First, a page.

In high school, my chemistry teacher was a former-nun turned science teacher. I am not entirely sure if she was a certified teacher or a long-term substitute, but, nonetheless, she became our chemistry teacher during my junior year. She was a kind and friendly woman, more like the sweet, diminutive nun, than the classic, strict, no-nonsense nun portrayed in Hollywood. Or maybe in real life, too. I would not know since I went to public school. Anyway, it did not take my classmates long to figure out that she did not know chemistry and could not manage a classroom. Teaching us must have been nothing short of hell, and we were the "good kids".
Even though my friends were enjoying the freedoms bestowed by an ineffective teacher, I felt badly for our chem-nun teacher. One day after class, I started talking to her and somehow horses entered the conversation. Big surprise, right? I learned that her niece was studying Equine Science at a local college. That happened to be the same college where I used to take riding lessons from college students. I started going down the list of horses that I knew and it turned out that my chem-nun's niece was the caregiver for two of my favorites: Trip and Popeye. Unfortunately, several years had passed since I had been to the college or seen either of them. Although they were not very old, both horses had succumbed to colic. And wouldn't you know it? My chem-nun had been by each horse's side for their individual passings. She had come to her niece's rescue, trying to help her and the vet make each horse comfortable in preparation for the inevitable when nothing else could be done. She was kind enough to describe the experiences for me while we both stood there crying about horses in the chemistry lab. At some point I started to laugh at myself, because I could not believe that I was sharing this moment in the most unexpected of places with the most unexpected person in my life.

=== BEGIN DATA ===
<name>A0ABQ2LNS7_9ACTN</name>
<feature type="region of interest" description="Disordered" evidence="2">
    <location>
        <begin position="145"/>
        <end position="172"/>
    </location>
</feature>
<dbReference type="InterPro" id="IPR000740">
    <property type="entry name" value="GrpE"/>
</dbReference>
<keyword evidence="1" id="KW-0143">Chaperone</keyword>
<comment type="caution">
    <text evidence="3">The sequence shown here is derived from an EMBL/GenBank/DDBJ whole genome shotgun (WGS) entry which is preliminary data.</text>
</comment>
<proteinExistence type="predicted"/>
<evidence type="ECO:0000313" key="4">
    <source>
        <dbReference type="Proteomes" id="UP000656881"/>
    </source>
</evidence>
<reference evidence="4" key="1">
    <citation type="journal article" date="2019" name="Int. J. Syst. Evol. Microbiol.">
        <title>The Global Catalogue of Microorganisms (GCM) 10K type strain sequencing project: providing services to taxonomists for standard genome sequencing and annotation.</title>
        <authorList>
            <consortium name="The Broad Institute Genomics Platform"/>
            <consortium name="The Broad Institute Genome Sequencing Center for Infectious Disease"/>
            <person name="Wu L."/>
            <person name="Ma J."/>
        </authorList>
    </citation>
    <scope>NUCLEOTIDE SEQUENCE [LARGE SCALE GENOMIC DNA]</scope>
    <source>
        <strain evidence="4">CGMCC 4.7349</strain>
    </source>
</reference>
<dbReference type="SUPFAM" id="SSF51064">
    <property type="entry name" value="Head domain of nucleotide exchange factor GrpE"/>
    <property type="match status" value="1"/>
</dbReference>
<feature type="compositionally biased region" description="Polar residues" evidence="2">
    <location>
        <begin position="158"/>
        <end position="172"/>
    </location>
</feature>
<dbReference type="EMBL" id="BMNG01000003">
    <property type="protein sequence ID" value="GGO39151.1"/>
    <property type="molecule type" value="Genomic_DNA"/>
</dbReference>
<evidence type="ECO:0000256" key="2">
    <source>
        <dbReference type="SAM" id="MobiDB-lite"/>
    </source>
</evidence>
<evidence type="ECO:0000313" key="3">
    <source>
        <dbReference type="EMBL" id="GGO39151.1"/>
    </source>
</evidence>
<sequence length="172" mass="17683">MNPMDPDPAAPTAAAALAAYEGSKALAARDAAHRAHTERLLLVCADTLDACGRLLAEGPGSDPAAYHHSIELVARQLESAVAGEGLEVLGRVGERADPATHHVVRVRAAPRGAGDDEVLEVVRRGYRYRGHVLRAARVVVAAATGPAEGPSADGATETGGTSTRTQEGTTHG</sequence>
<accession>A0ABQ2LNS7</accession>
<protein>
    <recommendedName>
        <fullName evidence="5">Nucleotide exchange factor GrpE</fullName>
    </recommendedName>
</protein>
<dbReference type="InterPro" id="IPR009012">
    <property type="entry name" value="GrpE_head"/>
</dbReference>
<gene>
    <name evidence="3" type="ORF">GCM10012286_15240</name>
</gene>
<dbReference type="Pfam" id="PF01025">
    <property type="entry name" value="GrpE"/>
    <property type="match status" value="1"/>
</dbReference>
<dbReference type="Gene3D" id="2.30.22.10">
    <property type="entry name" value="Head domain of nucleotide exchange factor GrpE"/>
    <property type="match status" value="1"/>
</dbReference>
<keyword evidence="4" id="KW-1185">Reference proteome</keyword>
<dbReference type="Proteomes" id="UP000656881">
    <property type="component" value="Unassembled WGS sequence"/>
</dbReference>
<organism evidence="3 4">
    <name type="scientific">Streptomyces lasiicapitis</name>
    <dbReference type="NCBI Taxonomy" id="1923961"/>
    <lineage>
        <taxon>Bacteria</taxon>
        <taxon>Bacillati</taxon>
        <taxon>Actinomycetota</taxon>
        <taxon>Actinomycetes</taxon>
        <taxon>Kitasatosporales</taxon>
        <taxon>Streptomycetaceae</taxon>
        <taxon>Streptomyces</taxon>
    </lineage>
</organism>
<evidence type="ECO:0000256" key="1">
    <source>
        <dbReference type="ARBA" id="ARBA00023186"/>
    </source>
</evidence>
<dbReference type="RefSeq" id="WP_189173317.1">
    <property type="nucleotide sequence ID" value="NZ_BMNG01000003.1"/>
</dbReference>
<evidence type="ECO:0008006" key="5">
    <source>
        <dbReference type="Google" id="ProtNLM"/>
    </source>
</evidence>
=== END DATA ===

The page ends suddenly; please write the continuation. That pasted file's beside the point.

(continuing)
Horses can connect people. They are powerful creatures, literally and figuratively. I like to mention the paradoxes that exist in riding, but the most profound is the horse itself.
For embodying the picture of strength, horses are amazingly fragile. This never leaves my mind, and it contributes to the dilemma of loving things whose mortality nearly always falls short of ours.
Not loving horses and not having them in one's life is not an option if you are a horse girl. The only choice is to remember the past, enjoy the present, welcome the future, but realize that one day will be the last.
Until then, love, ride, listen, and care for your horse like there is no tomorrow. That is how the horse lives; we should take a lesson.
Dedicated to all the wonderful horses and animals who have touched my life, including one whom I have never met in the flesh and blood.
Rest in peace, Gogo.
My heart goes out to your dedicated and